Jo's Reviews > Amok

Amok by Dominica Malcolm
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(Review from the author)
it was amazing
bookshelves: books-jo-read-in-2014

I am thrilled that an anthology that focuses on Asian and Pacific culture exists, showcasing a unique blend of nationalities that range from East Asia to the Southeast and to the Pacific Islands. As one of the contributors to this book with my short story “Moon Rabbit,” it is an absolute honor to be among so many talented wordsmiths who are obviously engaged in the cultures and subjects they choose to explore and build worlds around.

"Amok: An Anthology of Asia-Pacific Speculative Fiction" is a must for all sci-fi, fantasy, and horror lovers. There are many characters that readers unaccustomed to Asian folklore may be unfamiliar with, such as the kitsune from Japan and the aswang from the Philippines, but this potential unfamiliarity do not detract from the plots. There is something in here for everyone, though much of the stories delve into dark, heart-wrenching, even violently graphic topics and descriptions. But never fear, the light of humanity and empathy is sprinkled throughout the stories, and there is always something to smile about as you realize how human, how real, and how subtly humorous, these subjects are.

As much as I would like to touch upon each of the twenty-four stories, allow me to share the few gems that I had the pleasure of reading.

“Operation Toba 2049” by Kris Williamson, Malaysia
I found myself wondering what in the world Ria’s mother was doing to keep her so busy and stay at work until I came to the end. It felt so real, the dire situation and the method of evacuation the government imposed on the people. I felt as though the apocalypse was truly happening, especially upon reading the final page.

“Target: Heart” by Recle Etino Vibal, Philippines
What a unique take on cupids. There were such detailed, meticulous descriptions of the usage of slingshot and its deceivingly simple mechanisms and structure. For instance, I would never have though of small, spherical stones to have less air resistance than jagged ones, but reading that particular passage made perfect sense. I also shuddered at Damian’s heartlessness, such as the sentence on page 43: “The bursting of feathers or sputtering of blood was also more fun than the shattering of glasses.”
I thoroughly enjoyed the twists. They say love can be deadly, but I never saw it in such a sinister light until now.

“Dreams” by Tabitha Sin, Hong Kong
Beautiful, heartbreaking, and haunting descriptions of the yearnings for a dead lover. I fell in love with the gorgeously gruesome, poetic imagery and sensibilities of lost love, and the use of a sleeping drugs in vain attempts to reunite.

“The Volunteer” by TR Napper, Vietnam and Thailand
The setting is a war that takes place about a hundred years after the Vietnam War. I enjoyed the integration of the theme of war crimes, a little weaving of the history of China-Vietnam relationships, and the Nuremberg defense. My favorite scenes involved the Thai waitress--I had a feeling she was up to something, and was glad to see that my predictions were accurate.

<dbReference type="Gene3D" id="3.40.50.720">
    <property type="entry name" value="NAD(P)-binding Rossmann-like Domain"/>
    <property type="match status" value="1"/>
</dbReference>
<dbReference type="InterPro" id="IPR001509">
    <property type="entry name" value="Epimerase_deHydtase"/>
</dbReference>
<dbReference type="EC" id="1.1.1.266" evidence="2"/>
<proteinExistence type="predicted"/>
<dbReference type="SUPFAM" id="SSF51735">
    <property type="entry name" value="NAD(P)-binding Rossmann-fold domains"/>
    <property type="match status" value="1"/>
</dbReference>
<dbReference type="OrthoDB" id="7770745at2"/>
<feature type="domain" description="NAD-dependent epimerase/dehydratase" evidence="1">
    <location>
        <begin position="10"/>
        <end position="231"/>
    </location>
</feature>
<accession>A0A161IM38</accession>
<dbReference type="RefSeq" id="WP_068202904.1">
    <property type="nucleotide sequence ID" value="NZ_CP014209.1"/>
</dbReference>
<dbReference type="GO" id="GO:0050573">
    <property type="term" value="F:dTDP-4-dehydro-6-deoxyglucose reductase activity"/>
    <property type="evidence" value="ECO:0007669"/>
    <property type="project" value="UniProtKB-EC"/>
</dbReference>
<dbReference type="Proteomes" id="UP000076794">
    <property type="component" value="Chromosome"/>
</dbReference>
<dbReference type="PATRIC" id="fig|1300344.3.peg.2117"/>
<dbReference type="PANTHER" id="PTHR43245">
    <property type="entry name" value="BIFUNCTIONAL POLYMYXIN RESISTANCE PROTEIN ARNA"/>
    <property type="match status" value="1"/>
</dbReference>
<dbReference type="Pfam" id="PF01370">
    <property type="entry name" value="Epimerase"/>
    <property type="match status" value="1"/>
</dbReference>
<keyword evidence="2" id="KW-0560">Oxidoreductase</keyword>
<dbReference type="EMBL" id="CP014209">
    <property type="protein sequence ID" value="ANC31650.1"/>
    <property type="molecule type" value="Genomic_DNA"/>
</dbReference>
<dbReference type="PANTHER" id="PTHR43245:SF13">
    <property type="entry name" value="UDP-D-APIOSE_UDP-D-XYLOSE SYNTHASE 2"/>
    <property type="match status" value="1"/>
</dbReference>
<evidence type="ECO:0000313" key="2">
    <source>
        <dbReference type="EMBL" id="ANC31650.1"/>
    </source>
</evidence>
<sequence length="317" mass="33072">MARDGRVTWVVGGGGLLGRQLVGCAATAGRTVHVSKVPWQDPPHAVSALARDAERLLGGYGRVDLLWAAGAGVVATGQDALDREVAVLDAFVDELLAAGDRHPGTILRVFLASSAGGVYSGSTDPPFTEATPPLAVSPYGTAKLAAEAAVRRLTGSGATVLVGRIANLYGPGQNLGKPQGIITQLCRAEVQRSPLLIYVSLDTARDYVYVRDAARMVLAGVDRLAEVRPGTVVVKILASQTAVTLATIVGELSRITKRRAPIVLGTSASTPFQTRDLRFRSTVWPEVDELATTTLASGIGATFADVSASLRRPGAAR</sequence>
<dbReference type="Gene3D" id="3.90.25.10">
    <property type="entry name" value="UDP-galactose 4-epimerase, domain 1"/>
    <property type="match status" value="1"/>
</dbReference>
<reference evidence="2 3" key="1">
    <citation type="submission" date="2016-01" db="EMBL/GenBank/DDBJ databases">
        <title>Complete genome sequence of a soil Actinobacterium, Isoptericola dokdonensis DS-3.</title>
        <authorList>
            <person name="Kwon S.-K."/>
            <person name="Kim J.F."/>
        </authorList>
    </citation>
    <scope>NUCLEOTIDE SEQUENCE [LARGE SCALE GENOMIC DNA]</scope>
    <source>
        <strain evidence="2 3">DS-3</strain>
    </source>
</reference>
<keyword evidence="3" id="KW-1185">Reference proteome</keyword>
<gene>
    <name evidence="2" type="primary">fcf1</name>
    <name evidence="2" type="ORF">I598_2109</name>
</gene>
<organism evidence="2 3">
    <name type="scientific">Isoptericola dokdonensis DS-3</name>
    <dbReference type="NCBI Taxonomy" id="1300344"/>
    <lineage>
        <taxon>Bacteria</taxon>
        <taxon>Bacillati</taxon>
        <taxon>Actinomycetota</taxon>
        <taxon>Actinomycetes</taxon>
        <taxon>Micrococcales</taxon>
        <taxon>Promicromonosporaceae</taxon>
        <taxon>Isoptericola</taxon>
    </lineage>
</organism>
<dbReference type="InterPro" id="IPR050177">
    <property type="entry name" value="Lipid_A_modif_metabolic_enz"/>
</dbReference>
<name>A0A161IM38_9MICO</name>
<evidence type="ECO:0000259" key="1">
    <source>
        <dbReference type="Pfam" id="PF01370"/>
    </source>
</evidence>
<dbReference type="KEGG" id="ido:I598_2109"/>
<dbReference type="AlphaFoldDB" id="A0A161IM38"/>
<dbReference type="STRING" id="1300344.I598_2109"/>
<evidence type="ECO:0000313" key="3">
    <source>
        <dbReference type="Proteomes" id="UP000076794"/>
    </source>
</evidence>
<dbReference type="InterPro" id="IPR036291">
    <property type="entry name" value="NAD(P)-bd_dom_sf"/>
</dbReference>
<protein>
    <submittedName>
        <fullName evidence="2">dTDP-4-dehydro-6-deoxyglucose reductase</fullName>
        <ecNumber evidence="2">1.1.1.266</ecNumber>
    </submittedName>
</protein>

“Bright Student” by Terence Toh, Malaysia
As a university student, I empathized with all the agony that Yi Ling felt as she was going through her exams. Schools in Asia are notorious for their exams, methods of teaching, and rate of suicide, even for something as small as a report card of one D among ten A’s.
Toh’s writing is absolutely engaging and clever. I felt absorbed in the shop with the mysterious, sinister boy and forbidding objects, and Yi Ling’s feelings and experiences after the transaction. Holy cow, that exam scene was absolutely frightening and disturbing. This piece accurately demonstrates the desperation and lengths ambitious students will take for good grades.
The scientific definition of light woven into the story was also a clever touch.

“In Memoriam” by Fadzlishah Johanabas, Malaysia
The jarring descriptions made me feel as though I was plunged into the hospital and the myriad descriptions of the surgery right there with Alia, a grieving mother who lost her sullen teenage son to a horrible accident. I felt my heart shatter a bit upon reading the ending.

“When the Rice Was Gone” by Dominica Malcolm, South Korea
What a wonderful blend of post-apocalyptic and mythical fantasy elements. I could really feel the bleakness of the situation the characters were in, and I enjoyed the fact that bisexuality was woven into a couple of the characters’ personalities, proving Malcolm as a champion of not only racial diversity in writing, but also for sexual diversity. I absolutely loved the twist, and stories with mermaids, especially when done well, make me happy.

In short, I cannot wait to receive my contributor hard copy of this anthology and relish the tangibility of pages and ink that do all of this great writing justice.
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Reading Progress

February 18, 2014 – Started Reading
February 18, 2014 – Shelved as: to-read
February 18, 2014 – Shelved
February 18, 2014 –
page 8
3.17% "Finished reading the introduction. Dominica makes me proud to be included!"
February 18, 2014 –
page 8
3.17% "Finished reading the introduction. Dominica makes me proud to be included!"
February 19, 2014 –
page 23
9.13% "Oh wow, I just gasped."
February 22, 2014 –
page 53
21.03% "I was very enraptured by the last 2 stories I read. Very good twists!"
March 16, 2014 –
page 158
62.7% ""Bright Student" by Terrence Toh is one of the stories that stood out the most to me so far."
March 19, 2014 – Finished Reading
August 17, 2014 – Shelved as: books-jo-read-in-2014

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